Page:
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A conservative ruling on gay marriage

THE MASSACHUSETTS Supreme Judicial Court decision declaring a constitutional right of all citizens, regardless of sexual orientation, to access civil marriage licenses was undeniably bold and historic. More significantly, the power and clarity of the decision stems from the fundamentally conservative and family-values based arguments offered by the state's highest court. Yes, a majority of justices, nearly all appointed by Republican governors, used traditional values and conservative principles to make a compelling case to end discrimination against gay and lesbian families. The opponents of basic fairness for all Massachusetts families are left arguing against stable relationships, against increased protection for all children, against limited government, against individual liberty, and against religious freedom.


The court argues that exclusive unions, recognized by a civil marriage license, will provide greater family stability and a more ordered society. Self-proclaimed profamily groups should be embracing stable relationships not encouraging transient ones.

Today, thousands of children are being raised by loving same-sex couples from Boston to the Berkshires. The court rightfully notes that these children should not be penalized or deprived benefits and protections because of their parents' sexual orientation. Prochildren conservatives should support security for all Massachusetts children without exception.

In a nod to limited government, the court recognizes that civil marriage will ensure "children and adults are cared for and supported whenever possible from private rather than public funds." Antitax conservatives should applaud the "weighty legal, financial, and social obligations" that come with civil marriage.

And the court echoes the conservative libertarian philosophy of civil marriage proponent Governor William Weld. Conservative believers in individual liberty and personal autonomy should allow citizens to freely choose a life partner whether gay or straight.

An extremely critical component of the SJC ruling is the absolute distinction made between granting a civil marriage license versus ceremonies recognizing religious marriage. The state granting a license to a committed couple is entirely separate from existing religious ceremonies and traditions. Granting civil marriage licenses to tax paying, law-abiding gay couples in no way interferes with or threatens the sanctity of traditional marriage. Religious conservatives might consider banishing divorce and infidelity, not gay couples, in order to protect the sanctity of traditional religious marriage.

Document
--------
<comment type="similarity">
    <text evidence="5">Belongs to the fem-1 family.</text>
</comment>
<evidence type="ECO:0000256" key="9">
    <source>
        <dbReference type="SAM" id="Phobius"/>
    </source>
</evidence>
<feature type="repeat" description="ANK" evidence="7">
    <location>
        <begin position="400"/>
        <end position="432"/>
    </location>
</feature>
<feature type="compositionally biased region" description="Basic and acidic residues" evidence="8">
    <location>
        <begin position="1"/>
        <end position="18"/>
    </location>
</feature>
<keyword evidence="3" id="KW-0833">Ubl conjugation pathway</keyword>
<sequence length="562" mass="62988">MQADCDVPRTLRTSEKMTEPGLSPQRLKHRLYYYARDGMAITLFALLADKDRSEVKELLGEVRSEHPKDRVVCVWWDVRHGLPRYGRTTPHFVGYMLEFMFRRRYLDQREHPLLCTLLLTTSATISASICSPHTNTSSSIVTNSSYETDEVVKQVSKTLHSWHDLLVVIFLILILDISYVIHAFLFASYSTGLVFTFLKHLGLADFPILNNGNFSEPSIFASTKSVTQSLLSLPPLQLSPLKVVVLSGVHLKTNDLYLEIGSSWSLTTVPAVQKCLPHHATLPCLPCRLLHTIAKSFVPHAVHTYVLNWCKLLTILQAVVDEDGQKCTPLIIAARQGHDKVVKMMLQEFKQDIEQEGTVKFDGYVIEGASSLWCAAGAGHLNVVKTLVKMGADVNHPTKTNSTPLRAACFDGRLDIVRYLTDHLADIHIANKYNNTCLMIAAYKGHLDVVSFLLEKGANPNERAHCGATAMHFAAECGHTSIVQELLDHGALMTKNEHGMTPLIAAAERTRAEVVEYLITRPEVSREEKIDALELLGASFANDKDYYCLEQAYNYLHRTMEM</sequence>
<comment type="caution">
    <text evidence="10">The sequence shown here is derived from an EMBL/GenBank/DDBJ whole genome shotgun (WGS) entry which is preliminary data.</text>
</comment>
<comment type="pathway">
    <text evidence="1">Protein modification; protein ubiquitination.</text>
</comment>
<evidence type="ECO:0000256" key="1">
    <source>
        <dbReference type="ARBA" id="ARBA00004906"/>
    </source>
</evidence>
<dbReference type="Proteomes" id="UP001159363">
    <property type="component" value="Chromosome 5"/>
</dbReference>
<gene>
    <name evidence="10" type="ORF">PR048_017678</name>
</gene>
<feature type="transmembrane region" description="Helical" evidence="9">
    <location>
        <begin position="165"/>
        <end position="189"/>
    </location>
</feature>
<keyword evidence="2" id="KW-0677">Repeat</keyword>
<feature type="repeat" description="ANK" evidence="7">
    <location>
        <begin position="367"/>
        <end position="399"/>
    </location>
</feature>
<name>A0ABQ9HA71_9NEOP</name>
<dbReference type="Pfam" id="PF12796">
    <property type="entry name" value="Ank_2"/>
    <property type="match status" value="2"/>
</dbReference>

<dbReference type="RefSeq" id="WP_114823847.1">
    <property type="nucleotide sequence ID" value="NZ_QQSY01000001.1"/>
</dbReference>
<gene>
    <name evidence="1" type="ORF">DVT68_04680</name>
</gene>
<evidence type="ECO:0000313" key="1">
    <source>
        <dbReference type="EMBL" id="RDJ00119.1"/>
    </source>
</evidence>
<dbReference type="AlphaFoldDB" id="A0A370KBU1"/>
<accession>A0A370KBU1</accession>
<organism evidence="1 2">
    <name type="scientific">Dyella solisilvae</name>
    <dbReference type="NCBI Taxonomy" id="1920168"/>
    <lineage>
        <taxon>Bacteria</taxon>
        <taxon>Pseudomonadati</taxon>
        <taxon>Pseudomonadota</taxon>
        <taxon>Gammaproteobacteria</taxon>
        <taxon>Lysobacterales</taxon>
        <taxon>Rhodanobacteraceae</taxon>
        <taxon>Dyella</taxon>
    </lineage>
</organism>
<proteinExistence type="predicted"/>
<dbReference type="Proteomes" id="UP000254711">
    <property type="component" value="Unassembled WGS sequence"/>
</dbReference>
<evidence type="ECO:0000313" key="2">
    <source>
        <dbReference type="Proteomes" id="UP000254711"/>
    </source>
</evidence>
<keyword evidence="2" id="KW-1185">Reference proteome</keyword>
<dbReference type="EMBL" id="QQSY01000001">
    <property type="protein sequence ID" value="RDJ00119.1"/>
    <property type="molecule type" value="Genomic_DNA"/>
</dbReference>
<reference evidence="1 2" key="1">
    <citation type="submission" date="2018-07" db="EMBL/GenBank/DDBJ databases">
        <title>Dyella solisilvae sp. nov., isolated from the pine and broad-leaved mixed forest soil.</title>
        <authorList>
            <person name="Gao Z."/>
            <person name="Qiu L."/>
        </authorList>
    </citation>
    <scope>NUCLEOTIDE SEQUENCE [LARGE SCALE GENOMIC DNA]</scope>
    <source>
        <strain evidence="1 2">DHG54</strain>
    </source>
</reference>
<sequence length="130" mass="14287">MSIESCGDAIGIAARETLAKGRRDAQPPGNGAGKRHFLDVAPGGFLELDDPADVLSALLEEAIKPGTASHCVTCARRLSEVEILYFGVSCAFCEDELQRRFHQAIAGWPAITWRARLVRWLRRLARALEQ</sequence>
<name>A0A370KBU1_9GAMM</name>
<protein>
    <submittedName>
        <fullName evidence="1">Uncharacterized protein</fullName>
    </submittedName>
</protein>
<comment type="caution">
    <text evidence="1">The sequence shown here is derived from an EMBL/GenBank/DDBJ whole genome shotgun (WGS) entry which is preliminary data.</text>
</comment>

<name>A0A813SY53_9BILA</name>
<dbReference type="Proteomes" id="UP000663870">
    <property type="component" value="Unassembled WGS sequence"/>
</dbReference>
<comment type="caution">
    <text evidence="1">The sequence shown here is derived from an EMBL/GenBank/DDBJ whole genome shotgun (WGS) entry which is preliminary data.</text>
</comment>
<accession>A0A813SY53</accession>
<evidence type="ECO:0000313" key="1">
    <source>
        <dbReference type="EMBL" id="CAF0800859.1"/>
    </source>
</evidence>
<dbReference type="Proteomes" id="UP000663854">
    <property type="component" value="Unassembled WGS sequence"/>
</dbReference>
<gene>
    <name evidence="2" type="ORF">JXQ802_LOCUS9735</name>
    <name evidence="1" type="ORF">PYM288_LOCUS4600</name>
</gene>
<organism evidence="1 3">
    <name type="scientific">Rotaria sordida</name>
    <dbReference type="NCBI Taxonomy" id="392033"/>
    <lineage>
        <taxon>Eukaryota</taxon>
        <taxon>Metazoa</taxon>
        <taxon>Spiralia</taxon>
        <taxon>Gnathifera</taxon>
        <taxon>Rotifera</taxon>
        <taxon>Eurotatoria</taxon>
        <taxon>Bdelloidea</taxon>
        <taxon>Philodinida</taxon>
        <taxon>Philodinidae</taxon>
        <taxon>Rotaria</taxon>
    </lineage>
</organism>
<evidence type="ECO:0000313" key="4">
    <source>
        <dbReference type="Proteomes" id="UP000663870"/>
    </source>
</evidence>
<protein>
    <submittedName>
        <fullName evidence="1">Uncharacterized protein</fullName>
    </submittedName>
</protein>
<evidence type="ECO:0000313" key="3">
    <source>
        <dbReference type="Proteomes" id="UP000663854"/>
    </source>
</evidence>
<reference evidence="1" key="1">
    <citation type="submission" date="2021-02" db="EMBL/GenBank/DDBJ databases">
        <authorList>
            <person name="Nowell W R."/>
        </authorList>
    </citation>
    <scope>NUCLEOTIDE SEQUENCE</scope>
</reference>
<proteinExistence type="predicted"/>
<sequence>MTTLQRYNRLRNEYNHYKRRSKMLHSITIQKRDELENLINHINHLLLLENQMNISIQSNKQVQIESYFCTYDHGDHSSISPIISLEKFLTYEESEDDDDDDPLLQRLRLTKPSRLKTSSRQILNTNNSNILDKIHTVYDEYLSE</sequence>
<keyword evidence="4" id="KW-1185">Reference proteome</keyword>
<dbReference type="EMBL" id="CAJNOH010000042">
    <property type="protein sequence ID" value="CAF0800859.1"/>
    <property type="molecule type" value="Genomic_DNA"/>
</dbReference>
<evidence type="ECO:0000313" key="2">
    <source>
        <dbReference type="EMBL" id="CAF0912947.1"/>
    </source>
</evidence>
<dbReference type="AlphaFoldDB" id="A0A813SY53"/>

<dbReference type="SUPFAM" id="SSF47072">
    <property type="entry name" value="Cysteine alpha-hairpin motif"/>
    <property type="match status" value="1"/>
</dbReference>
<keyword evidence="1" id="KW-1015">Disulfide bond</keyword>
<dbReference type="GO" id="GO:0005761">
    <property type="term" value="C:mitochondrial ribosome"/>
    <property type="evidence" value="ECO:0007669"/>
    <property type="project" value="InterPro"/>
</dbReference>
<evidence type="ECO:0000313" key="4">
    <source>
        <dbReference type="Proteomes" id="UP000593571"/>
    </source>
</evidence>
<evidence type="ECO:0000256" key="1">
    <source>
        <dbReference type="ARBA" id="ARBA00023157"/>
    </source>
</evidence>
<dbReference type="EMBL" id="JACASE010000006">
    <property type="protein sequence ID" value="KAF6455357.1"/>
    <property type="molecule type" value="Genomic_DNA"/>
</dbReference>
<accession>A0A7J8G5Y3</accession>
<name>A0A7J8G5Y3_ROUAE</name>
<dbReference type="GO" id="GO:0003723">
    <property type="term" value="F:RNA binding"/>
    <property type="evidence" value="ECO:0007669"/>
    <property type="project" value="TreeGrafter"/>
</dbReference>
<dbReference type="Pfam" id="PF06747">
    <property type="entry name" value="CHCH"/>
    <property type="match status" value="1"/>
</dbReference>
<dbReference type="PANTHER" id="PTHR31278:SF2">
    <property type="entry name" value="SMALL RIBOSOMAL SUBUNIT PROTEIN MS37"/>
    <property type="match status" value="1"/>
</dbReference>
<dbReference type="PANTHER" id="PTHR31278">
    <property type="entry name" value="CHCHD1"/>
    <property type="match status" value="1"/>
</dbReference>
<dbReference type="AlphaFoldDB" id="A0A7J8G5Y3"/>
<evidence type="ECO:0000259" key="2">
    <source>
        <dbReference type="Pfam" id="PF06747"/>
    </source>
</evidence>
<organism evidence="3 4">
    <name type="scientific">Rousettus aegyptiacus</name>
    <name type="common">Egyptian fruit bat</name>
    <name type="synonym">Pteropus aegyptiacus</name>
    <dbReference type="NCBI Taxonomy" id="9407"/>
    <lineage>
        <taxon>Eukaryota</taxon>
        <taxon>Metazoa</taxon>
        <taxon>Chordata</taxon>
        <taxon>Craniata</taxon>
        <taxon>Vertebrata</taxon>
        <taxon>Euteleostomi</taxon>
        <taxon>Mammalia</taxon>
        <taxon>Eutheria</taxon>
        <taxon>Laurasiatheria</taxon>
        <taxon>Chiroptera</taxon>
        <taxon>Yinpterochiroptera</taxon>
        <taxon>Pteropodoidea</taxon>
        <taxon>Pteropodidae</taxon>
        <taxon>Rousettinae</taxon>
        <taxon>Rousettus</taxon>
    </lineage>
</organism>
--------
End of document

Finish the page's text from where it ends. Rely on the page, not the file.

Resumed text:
Some have tried to question the clarity of the court's ruling. Yet, no law degree is necessary to understand the court's firm call to end the less than equal treatment of gays and lesbians in committed relationships. The court finds that "barring an individual from the protections, benefits, and obligations of civil marriage solely because that person would marry a person of the same sex violates the Massachusetts Constitution."

Some opponents are critical of a runaway court for imposing a radical new value system on an unsuspecting public. This argument flies in the face of reliable polls indicating majority support for the decision. The citizens of Massachusetts are fair-minded not radical.

Others say providing fairness to gay and lesbian families is a task for the Legislature not the court. Proponents of this argument should be reminded that the court only acted after the Legislature repeatedly failed to act on more incremental and politically palatable legislation. Civil rights organizations and legislators, including myself, have filed domestic partnership and civil union legislation year after year to no avail.

Regardless, the courts are charged with ensuring constitutional fairness. In this case, the justices acted within their discretion, their duty, and their obligation to make sure the Massachusetts Constitution equally protects every citizen of the state.

Supporters of civil marriage for gays and lesbians should be more respectful of the deeply held personal beliefs that underscore the current opinions of our legislative leaders and governor. This debate is new for everyone. It is complex and has political, legal, and societal implications beyond Massachusetts. At the same time the Legislature and governor should respect the unambiguous directive from the court to allow for civil marriage licenses for all citizens of the Commonwealth within 180 days.

Divisive efforts to amend the state Constitution in 2006 should be opposed by Republican and Democratic public officials. The Massachusetts Constitution, like the United States Constitution, should be used to protect liberty and ensure fairness. It should never be used to marginalize a segment of the American family.

The citizens of our great Commonwealth may even conclude that after embracing civil marriage fairness for all citizens we will actually be a more stable, more welcoming and more conservative home for all Massachusetts families.

Patrick Guerriero, a former Massachusetts state representative and mayor of Melrose, is executive director of Log Cabin Republicans.

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